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How to Fix a Bumpy Lawn

she's mowing the lawn image by mavrick from

Having a bumpy lawn is a common problem that is readily correctable. Leaving your lawn bumpy can create a multitude of problems for your grass and your own well-being. As you mow your grass, a bumpy lawn will cause your lawn mower to cut some areas of your lawn high while scalping other areas. This can cause disease to enter the scalped areas, which can contribute to its death. Walking across a bumpy lawn can also lead to twisted or broken ankles. Fixing a bumpy lawn is a slow process that can take a few seasons to complete.

Fertilize your lawn in the spring. Fill your spreader with fertilizer and set the application rate on the spreader to the indicated rate on the fertilizer bag. Push the spreader over the lawn to apply the fertilizer. The fertilizer will thicken the lawn and make the bumpy areas less noticeable.

Run a core aerator over your entire lawn.

Rake your lawn with a power rake. It will break down the high bumps as well as break down the cores from the core aerator. These cores will settle into the low areas of your lawn.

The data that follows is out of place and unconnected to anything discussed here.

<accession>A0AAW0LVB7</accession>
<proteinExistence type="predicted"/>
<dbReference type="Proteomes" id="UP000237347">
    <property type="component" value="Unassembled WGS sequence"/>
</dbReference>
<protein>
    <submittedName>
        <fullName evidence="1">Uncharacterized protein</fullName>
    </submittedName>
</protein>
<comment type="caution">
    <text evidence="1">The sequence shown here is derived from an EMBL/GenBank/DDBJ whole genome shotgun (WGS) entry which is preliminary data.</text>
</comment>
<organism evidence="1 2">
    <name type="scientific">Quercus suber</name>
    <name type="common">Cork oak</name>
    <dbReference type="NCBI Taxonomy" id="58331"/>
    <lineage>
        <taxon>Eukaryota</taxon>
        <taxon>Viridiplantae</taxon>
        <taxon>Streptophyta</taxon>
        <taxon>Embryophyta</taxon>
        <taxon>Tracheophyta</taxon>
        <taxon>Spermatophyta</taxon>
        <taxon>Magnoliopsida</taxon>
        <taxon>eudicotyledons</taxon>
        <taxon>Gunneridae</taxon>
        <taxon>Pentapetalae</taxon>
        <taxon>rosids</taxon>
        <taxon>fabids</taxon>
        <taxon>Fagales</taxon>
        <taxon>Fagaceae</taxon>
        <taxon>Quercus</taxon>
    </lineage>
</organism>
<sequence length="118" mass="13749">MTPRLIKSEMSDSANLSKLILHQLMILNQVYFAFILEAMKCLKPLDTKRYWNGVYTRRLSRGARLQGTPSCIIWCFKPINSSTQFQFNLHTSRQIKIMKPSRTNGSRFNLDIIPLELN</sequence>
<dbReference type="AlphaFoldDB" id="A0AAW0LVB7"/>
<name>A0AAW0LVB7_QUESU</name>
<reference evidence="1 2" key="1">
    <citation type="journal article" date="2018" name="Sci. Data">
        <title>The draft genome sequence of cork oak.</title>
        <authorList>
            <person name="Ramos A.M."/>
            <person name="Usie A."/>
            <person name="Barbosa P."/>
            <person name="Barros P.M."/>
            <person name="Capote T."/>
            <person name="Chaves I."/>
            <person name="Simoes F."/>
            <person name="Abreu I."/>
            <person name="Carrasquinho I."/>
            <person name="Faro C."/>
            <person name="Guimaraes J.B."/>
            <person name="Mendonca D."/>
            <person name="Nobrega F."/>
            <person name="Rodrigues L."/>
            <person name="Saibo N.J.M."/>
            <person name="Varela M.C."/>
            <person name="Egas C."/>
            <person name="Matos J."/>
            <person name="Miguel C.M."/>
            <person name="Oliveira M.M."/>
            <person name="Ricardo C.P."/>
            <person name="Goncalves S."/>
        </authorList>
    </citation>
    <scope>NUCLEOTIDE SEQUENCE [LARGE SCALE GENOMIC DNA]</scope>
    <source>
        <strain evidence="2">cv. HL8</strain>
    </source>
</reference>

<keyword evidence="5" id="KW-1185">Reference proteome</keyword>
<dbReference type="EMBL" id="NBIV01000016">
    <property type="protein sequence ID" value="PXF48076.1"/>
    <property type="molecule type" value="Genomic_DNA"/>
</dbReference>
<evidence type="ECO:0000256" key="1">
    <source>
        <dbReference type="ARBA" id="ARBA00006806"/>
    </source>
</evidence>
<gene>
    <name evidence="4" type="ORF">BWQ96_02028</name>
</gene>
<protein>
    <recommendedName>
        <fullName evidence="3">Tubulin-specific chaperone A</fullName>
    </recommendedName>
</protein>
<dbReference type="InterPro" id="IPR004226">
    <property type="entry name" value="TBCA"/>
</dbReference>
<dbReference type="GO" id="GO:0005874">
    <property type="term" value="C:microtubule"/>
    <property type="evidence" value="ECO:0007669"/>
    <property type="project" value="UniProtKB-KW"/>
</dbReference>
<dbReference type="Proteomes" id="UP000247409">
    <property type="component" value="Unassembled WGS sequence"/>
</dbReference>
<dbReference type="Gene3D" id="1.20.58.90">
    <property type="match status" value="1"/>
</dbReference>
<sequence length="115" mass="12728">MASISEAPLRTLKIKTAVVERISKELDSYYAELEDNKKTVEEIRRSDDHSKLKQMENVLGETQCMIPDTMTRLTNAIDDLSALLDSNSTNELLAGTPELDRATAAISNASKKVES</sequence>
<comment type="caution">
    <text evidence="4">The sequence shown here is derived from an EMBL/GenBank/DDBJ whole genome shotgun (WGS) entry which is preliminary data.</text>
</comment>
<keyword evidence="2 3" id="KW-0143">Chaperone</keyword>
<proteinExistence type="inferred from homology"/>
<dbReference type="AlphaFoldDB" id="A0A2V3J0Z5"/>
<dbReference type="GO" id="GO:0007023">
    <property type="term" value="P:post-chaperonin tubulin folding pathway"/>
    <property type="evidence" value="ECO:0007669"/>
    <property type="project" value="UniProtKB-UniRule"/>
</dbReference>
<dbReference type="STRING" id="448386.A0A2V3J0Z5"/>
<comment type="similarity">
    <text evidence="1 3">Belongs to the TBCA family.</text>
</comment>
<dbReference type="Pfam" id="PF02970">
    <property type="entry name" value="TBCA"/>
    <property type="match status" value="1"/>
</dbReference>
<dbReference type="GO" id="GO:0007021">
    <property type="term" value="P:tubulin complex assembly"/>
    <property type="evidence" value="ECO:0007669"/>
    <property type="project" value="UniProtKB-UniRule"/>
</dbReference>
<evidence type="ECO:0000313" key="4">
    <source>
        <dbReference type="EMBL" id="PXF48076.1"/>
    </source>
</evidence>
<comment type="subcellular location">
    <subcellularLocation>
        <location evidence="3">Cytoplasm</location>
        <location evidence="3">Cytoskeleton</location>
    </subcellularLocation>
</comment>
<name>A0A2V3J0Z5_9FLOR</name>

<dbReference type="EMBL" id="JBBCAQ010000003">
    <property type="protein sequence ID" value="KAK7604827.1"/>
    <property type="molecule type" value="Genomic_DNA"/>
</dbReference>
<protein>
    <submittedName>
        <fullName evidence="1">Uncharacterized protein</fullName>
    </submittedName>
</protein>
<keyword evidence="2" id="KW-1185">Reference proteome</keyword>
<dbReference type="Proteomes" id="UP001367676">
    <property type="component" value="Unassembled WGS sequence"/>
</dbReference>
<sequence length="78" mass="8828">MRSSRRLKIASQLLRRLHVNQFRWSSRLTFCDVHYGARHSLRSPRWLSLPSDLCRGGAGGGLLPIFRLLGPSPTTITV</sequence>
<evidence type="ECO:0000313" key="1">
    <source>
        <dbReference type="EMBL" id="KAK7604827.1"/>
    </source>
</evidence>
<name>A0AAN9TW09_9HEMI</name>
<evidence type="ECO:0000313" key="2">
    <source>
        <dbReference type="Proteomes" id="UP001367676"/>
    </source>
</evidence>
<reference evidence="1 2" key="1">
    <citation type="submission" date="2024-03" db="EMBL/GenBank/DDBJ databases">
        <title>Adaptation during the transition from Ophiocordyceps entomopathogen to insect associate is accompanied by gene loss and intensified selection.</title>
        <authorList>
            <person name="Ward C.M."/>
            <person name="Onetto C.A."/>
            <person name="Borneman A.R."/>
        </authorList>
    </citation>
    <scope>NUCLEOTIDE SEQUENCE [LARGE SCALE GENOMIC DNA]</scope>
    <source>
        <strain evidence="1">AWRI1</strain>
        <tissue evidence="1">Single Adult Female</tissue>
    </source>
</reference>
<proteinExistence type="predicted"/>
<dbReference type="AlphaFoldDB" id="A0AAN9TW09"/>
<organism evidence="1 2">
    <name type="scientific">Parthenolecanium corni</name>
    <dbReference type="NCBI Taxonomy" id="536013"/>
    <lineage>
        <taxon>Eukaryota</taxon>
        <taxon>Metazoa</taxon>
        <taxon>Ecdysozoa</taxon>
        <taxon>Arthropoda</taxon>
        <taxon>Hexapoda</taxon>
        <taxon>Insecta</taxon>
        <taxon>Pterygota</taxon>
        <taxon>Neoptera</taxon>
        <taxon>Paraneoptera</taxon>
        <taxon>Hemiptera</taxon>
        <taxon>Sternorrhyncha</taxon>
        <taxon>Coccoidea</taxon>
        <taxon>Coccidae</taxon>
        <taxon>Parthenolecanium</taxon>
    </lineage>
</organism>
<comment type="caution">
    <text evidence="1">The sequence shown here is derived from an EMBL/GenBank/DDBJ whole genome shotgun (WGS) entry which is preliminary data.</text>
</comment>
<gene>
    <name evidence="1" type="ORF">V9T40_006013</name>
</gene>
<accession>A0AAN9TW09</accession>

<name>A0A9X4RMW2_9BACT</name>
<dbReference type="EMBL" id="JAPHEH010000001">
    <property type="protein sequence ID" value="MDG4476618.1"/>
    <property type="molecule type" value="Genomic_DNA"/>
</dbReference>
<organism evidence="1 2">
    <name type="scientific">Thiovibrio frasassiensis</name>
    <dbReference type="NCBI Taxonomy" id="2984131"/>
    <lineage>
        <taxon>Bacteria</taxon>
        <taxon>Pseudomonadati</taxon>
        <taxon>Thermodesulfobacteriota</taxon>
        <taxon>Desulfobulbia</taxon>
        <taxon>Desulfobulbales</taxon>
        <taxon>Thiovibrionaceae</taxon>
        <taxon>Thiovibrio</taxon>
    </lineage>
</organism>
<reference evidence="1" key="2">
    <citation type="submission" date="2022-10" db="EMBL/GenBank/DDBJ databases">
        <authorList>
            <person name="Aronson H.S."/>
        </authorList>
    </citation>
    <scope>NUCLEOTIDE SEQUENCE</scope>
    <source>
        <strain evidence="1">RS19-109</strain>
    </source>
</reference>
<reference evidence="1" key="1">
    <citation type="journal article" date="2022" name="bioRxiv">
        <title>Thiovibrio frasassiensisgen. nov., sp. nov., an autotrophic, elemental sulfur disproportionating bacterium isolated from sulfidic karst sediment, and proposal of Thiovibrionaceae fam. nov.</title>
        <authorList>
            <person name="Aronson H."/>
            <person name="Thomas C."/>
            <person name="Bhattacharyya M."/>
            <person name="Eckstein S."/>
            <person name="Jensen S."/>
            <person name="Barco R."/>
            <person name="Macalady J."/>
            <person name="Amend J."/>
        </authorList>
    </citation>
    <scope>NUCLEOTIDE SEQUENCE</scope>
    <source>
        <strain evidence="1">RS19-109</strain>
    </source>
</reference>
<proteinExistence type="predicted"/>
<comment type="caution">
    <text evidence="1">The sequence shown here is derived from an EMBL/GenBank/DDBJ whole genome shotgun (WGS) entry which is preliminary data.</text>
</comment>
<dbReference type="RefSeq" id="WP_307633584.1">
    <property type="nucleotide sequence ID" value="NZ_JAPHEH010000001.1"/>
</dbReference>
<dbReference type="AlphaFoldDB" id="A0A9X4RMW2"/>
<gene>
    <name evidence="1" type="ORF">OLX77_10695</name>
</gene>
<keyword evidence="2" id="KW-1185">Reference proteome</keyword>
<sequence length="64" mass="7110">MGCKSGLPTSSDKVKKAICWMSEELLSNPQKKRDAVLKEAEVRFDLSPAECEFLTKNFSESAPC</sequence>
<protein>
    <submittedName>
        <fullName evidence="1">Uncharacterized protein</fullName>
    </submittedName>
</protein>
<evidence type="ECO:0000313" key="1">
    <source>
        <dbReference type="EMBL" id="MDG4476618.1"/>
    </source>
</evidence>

Rake loose material off of the lawn, and bag and dispose of it.

Spread grass seed across your lawn using your spreader at the rate indicated on the grass seed bag. Rake the seed into the soil using your leaf rake.

Water your grass seed two to three times a day to keep the soil moist until germination occurs. Reduce watering to your normal irrigation schedule when the grass reaches 2 inches high.


Refrain from using a lawn roller to attempt to smooth out your lawn. The lawn roller will compact your soil, which will lead to further turf problems.

Try topdressing the low areas of your lawn with 1/2-inch of soil at a time. Add the soil, wait for the lawn to grow through the soil, then repeat the process. Over time, the low areas will raise up.

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